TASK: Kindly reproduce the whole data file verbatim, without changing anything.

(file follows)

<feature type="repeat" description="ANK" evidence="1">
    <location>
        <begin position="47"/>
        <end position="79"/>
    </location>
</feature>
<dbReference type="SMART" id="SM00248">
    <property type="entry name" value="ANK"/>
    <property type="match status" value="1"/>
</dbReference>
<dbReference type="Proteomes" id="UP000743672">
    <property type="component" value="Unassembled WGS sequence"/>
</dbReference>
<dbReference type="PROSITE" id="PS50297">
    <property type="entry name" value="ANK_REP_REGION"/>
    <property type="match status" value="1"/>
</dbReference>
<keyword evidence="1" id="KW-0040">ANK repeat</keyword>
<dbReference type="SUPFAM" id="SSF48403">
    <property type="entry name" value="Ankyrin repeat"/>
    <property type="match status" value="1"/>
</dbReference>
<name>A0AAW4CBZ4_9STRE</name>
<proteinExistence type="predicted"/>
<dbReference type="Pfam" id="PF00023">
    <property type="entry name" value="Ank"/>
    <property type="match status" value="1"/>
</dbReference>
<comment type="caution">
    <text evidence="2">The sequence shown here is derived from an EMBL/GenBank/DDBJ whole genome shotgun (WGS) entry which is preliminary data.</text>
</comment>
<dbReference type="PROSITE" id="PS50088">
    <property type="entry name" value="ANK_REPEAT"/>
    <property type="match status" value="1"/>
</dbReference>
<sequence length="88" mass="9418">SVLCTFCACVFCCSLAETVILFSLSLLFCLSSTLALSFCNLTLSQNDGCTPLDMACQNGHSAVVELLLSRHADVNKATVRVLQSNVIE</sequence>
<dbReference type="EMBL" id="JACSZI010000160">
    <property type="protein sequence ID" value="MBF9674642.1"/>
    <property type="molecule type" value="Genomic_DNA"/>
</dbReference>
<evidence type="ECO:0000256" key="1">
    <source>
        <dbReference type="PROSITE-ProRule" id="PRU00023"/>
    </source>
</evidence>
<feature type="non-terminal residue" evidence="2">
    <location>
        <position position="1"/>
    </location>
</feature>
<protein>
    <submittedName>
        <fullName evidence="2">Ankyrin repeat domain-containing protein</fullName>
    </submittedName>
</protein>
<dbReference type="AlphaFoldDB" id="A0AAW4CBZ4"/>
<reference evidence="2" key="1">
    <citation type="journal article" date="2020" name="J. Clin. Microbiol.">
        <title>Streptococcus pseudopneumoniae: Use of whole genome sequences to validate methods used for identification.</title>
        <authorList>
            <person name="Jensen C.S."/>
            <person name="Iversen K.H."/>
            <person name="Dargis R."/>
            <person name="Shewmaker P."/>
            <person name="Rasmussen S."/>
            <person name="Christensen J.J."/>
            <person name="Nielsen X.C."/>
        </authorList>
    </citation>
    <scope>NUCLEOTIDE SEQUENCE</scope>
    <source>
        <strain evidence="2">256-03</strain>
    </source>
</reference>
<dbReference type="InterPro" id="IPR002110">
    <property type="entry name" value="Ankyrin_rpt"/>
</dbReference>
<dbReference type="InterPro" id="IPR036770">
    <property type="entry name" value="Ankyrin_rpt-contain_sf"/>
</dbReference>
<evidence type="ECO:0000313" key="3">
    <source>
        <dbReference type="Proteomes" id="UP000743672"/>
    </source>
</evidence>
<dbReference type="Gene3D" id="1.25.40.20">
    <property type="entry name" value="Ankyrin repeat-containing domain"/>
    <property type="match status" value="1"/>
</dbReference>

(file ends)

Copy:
<feature type="repeat" description="ANK" evidence="1">
    <location>
        <begin position="47"/>
        <end position="79"/>
    </location>
</feature>
<dbReference type="SMART" id="SM00248">
    <property type="entry name" value="ANK"/>
    <property type="match status" value="1"/>
</dbReference>
<dbReference type="Proteomes" id="UP000743672">
    <property type="component" value="Unassembled WGS sequence"/>
</dbReference>
<dbReference type="PROSITE" id="PS50297">
    <property type="entry name" value="ANK_REP_REGION"/>
    <property type="match status" value="1"/>
</dbReference>
<keyword evidence="1" id="KW-0040">ANK repeat</keyword>
<dbReference type="SUPFAM" id="SSF48403">
    <property type="entry name" value="Ankyrin repeat"/>
    <property type="match status" value="1"/>
</dbReference>
<name>A0AAW4CBZ4_9STRE</name>
<proteinExistence type="predicted"/>
<dbReference type="Pfam" id="PF00023">
    <property type="entry name" value="Ank"/>
    <property type="match status" value="1"/>
</dbReference>
<comment type="caution">
    <text evidence="2">The sequence shown here is derived from an EMBL/GenBank/DDBJ whole genome shotgun (WGS) entry which is preliminary data.</text>
</comment>
<dbReference type="PROSITE" id="PS50088">
    <property type="entry name" value="ANK_REPEAT"/>
    <property type="match status" value="1"/>
</dbReference>
<sequence length="88" mass="9418">SVLCTFCACVFCCSLAETVILFSLSLLFCLSSTLALSFCNLTLSQNDGCTPLDMACQNGHSAVVELLLSRHADVNKATVRVLQSNVIE</sequence>
<dbReference type="EMBL" id="JACSZI010000160">
    <property type="protein sequence ID" value="MBF9674642.1"/>
    <property type="molecule type" value="Genomic_DNA"/>
</dbReference>
<evidence type="ECO:0000256" key="1">
    <source>
        <dbReference type="PROSITE-ProRule" id="PRU00023"/>
    </source>
</evidence>
<feature type="non-terminal residue" evidence="2">
    <location>
        <position position="1"/>
    </location>
</feature>
<protein>
    <submittedName>
        <fullName evidence="2">Ankyrin repeat domain-containing protein</fullName>
    </submittedName>
</protein>
<dbReference type="AlphaFoldDB" id="A0AAW4CBZ4"/>
<reference evidence="2" key="1">
    <citation type="journal article" date="2020" name="J. Clin. Microbiol.">
        <title>Streptococcus pseudopneumoniae: Use of whole genome sequences to validate methods used for identification.</title>
        <authorList>
            <person name="Jensen C.S."/>
            <person name="Iversen K.H."/>
            <person name="Dargis R."/>
            <person name="Shewmaker P."/>
            <person name="Rasmussen S."/>
            <person name="Christensen J.J."/>
            <person name="Nielsen X.C."/>
        </authorList>
    </citation>
    <scope>NUCLEOTIDE SEQUENCE</scope>
    <source>
        <strain evidence="2">256-03</strain>
    </source>
</reference>
<dbReference type="InterPro" id="IPR002110">
    <property type="entry name" value="Ankyrin_rpt"/>
</dbReference>
<dbReference type="InterPro" id="IPR036770">
    <property type="entry name" value="Ankyrin_rpt-contain_sf"/>
</dbReference>
<evidence type="ECO:0000313" key="3">
    <source>
        <dbReference type="Proteomes" id="UP000743672"/>
    </source>
</evidence>
<dbReference type="Gene3D" id="1.25.40.20">
    <property type="entry name" value="Ankyrin repeat-containing domain"/>
    <property type="match status" value="1"/>
</dbReference>